Around here we call him “The Kid”

During the whole Gridlock process there have been many highlights:

Douglas Wadle doing his best impersonation of a Baptist Preacher in “Insomnambulations: Preachin’ Aphasia” and Matt Barbier tackling some of the toughest trombone rep in the world.

Vinny Golia reuniting with Dylan van der Schyff and Clyde Reed and picking right up where they left off almost 20 years ago.

Kathy Carbone teaching an interdisciplinary Master Class on Improvisation at my alma mater Simon Fraser University.

Andrew Tholl playing “Koan” by James Tenney in Vancouver for the first time since he passed away four years ago.

These were all great moments and each of them represents what is at the core of Atrux (community, collaboration, education and great performances) but I think my personal highlight of this entire crazy endeavor came during the last show of the series.

Joshua Van Tassel (otherwise known as the drummer in our “Band of Awesome”) had gigs scheduled in Toronto and had to miss the second of two shows at The Libra Room. With Clinton, Graham and Josh Charney set to perform as a trio we weren’t too concerned about a small line-up change.

However, we hadn’t anticipated how quickly word gets around in this town.

Apparently the crowd at the Libra Room liked Mr. Van Tassel as much as we do and spread the word that the whole band would be back for another night and a second show.  The surprising thing about this is people actually came out to see them! (This is no small feat for a show in Vancouver).  Luckily our audience (like most Canadian crowds) was understanding about the line-up change.

One of the audiences members though, did have us feeling a bit guilty about sending Mr. Van Tassel back to Toronto.  Jonathan (a 16 year old high school student from London, Ontario) showed up eager to find out if the “Band of Awesome” lived up to the hype.  A drummer in his high school jazz band, Jonathan (or “The Kid” as he was quickly and unoriginality nicknamed) planned his whole Vancouver trip around visiting family and watching jazz.  Clinton and Co made up for him missing Mr. Van Tassel by calling him up onstage to sit in with the band.  The Kid was a hit with the crowd and a great reminder to all of us that music can be just as fun now as it was when we were just starting out.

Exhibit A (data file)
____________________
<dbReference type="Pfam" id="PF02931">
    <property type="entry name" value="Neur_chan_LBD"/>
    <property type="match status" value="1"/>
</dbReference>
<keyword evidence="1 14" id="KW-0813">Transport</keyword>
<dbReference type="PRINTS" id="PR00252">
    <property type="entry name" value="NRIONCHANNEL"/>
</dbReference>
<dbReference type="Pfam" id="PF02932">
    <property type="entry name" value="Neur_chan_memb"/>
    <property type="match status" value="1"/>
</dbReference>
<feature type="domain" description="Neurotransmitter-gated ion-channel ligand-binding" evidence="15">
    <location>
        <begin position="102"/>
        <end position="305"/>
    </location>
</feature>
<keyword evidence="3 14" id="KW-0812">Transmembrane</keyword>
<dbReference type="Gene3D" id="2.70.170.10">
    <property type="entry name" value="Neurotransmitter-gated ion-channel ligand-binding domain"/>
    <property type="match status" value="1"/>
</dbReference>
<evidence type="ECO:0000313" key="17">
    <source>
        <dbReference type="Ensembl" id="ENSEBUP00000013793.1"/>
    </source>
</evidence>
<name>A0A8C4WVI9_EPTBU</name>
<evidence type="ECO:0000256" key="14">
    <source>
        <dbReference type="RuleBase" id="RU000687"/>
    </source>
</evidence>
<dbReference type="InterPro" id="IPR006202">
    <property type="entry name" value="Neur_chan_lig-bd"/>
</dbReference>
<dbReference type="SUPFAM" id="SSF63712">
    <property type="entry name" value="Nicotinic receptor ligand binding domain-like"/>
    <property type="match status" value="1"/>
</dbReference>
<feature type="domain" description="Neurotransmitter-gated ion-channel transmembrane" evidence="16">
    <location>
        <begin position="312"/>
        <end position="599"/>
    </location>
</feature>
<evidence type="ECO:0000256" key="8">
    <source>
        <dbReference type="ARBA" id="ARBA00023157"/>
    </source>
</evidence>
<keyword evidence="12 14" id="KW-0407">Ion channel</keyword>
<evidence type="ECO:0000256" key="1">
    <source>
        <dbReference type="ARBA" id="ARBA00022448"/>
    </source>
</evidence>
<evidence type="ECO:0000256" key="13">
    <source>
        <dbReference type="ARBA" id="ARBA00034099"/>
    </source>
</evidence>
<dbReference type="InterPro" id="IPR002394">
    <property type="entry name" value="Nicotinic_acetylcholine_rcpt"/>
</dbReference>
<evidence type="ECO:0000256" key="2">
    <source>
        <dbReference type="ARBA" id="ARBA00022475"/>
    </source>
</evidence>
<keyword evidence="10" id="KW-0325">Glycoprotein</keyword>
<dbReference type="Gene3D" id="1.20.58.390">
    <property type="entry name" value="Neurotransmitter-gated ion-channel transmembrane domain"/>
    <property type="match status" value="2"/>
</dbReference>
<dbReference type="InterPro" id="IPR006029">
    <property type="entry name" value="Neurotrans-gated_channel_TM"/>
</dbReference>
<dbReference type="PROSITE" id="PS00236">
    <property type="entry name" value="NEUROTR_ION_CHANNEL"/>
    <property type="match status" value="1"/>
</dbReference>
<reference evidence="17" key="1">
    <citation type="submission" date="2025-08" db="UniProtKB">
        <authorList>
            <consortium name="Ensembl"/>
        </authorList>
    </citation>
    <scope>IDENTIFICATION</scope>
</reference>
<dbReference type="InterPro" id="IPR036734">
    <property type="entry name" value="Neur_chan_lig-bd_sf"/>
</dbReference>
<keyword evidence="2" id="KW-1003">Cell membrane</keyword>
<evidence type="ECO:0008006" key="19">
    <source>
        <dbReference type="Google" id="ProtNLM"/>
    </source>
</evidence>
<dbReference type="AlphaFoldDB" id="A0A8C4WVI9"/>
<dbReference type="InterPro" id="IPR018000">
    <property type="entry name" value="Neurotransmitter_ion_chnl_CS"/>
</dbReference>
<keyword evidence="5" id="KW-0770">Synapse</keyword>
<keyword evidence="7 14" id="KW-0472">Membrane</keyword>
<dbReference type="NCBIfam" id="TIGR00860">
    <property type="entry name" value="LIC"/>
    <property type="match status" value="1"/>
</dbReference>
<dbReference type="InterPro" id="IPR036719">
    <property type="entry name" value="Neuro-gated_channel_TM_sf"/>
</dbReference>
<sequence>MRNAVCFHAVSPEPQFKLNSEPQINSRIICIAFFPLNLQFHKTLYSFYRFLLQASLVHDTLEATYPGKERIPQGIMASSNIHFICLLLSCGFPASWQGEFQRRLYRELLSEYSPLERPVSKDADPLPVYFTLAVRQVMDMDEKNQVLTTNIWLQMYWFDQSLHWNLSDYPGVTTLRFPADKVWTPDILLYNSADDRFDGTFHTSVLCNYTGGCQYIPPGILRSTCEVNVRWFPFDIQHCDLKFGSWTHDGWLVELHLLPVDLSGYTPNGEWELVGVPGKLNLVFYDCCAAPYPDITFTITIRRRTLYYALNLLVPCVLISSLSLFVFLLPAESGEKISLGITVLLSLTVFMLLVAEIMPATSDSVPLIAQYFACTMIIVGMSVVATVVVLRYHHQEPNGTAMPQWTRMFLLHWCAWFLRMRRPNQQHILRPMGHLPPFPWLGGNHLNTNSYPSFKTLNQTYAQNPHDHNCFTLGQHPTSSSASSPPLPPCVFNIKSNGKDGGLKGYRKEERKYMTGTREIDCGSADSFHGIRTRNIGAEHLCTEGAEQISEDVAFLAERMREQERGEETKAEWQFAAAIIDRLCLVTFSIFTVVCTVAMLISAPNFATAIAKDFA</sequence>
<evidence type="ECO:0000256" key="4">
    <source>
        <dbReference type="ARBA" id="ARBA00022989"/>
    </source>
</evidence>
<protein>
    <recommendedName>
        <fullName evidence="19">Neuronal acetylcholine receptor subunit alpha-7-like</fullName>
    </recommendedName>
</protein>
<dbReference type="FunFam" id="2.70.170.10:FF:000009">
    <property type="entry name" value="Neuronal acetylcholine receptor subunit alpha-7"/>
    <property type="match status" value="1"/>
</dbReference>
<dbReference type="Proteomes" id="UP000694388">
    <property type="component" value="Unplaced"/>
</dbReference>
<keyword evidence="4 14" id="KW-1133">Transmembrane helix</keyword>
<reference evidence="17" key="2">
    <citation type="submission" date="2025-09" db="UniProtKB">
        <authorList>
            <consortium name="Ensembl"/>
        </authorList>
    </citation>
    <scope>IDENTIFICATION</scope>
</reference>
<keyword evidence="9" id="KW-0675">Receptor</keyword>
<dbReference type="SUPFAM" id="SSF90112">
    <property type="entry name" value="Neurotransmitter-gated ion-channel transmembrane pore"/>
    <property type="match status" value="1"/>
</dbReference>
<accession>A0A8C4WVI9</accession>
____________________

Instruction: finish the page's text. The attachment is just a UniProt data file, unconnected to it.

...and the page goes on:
The lasting image of Gridlock 4.0 for me is a simple swing tune that saw a community expand, new relationships solidified, a drummer for Atrux in London, ON and a great story for The Kid of that night at a jazz club in Vancouver when he got to sit in with the band.

I have a feeling this will always be one of my favourite Atrux stories and I’m looking forward to the next time Jonathan gets to play a show with us.

For more photos of “The Kid” check us out on Flickr

Gridlock 4.0: It’s all over now.

It’s been an eventful week for Atrux.

The final shows of the Gridlock series were last weekend and in addition to having a house full of musicians and playing tour guide around Vancouver, I got to hang out with some of my favourite people in the world. Clinton Patterson, Joshua Van Tassel, Graham Chapman and Josh Charney made up our “Band of Awesome” and as you will hear from the recordings that title is well deserved.

On top of being fantastic musicians, they are all great guys, who had as warm a welcome for the city that Atrux calls home, as Vancouver did for them.

We also “found” a great new venue, which if you’ve been following the progress of the whole Gridlock series, is not an easy thing to do in Vancouver. The Greedy Pig on Cordova occasionally has live music and were generous enough to book us a show on really short notice. Killer Bourbon selection, great staff and an appreciative audience. Atrux will definitely be putting on shows here.